No red sleeve or wolf's fur made itself known, other than Allison's. Lydia wasn't anywhere either, though her bearskin should have stood out. The gates were closed, so they couldn't be far, but Allison didn't like not being able to see them. It itched at her, the feeling that she was missing something important.
"What's our plan?" Kira nearly vibrates in her hiding spot, eyes bright and lively. "Are we going to join the pack? Steal all their weapons? Kidnap the matriarch?"
She was enjoying herself way too much, floating with excitement. Allison couldn't find it in her to rope Kira's feet and bring her back to the ground. They'd all be down to ground soon enough. "No, to all of that," she said, shifting her weight to the side. The numbness from the blue fire was turning into a blessing. Allison could barely feel the throb of her leg, even though she knew it had to be bad. As long as she could stand and walk, it would have to do. "We'll just make the fighting worse. We have to make them realize it's not worth it."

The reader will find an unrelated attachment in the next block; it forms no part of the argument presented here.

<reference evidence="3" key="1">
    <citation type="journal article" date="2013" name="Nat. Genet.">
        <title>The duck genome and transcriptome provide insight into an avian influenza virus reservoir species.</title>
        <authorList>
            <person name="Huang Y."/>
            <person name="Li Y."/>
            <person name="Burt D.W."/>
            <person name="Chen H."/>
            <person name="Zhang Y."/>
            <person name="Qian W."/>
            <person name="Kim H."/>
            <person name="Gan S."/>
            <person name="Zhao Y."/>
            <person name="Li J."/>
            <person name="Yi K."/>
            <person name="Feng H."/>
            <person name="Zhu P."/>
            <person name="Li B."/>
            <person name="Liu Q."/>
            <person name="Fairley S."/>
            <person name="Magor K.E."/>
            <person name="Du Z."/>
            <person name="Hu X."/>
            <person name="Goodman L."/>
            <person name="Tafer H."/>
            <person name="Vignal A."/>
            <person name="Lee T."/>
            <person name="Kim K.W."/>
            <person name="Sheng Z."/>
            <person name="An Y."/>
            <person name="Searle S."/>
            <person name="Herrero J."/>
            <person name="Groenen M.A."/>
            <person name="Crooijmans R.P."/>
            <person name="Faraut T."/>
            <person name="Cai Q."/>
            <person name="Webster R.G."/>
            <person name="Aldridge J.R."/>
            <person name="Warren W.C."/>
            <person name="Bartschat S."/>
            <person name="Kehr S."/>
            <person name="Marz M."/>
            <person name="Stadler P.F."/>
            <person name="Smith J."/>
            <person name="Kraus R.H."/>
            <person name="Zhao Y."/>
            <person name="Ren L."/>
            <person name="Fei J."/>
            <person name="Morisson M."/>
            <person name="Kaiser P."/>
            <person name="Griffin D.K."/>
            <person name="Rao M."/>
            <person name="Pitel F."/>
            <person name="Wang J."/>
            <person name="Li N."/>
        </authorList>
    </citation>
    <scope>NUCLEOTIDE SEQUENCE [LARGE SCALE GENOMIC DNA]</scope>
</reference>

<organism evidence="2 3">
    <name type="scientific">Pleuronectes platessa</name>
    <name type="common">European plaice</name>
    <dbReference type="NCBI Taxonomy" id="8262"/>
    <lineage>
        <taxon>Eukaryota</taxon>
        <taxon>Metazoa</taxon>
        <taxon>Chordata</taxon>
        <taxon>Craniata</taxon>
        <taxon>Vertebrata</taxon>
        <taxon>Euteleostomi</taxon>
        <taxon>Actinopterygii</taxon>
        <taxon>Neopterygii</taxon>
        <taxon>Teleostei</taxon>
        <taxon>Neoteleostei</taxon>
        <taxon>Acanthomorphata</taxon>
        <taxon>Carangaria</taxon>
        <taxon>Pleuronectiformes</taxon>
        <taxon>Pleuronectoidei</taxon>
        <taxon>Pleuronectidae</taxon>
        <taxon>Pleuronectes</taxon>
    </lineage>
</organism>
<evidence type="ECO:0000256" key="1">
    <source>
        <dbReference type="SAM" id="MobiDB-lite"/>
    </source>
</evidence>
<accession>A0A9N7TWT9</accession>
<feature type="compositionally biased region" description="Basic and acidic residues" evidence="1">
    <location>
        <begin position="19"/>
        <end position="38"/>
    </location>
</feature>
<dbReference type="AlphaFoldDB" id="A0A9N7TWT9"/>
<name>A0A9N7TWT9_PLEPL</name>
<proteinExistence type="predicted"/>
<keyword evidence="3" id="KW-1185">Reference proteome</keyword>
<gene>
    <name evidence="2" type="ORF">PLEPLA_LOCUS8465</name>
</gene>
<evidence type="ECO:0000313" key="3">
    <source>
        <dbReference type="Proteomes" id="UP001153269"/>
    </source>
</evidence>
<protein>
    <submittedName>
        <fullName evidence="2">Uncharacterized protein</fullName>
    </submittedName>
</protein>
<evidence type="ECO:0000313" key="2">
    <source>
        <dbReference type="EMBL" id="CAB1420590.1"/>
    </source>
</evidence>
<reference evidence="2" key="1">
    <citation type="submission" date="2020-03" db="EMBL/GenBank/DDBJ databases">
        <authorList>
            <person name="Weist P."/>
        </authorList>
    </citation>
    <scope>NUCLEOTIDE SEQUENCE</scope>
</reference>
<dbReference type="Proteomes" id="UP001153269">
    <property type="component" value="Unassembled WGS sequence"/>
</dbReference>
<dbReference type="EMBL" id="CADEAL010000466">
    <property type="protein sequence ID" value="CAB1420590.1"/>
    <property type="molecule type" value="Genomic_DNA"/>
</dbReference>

At her shoulder, Derek was a tense line of energy under his borrowed cloak, only still because Allison was using his shoulder to lean on. She had a feeling that if she didn't need help standing, he'd have been pacing. "Your people already burned our home. My mother will see this as the final insult. The pack won't stop until we're returned."
"We?" Allison asked, startled.
He frowned at her. "You're pack now, aren't you?"
A warm glow curled through her stomach. Reaching out, Allison found his hand to tangle their fingers together. "We have to get back to them then."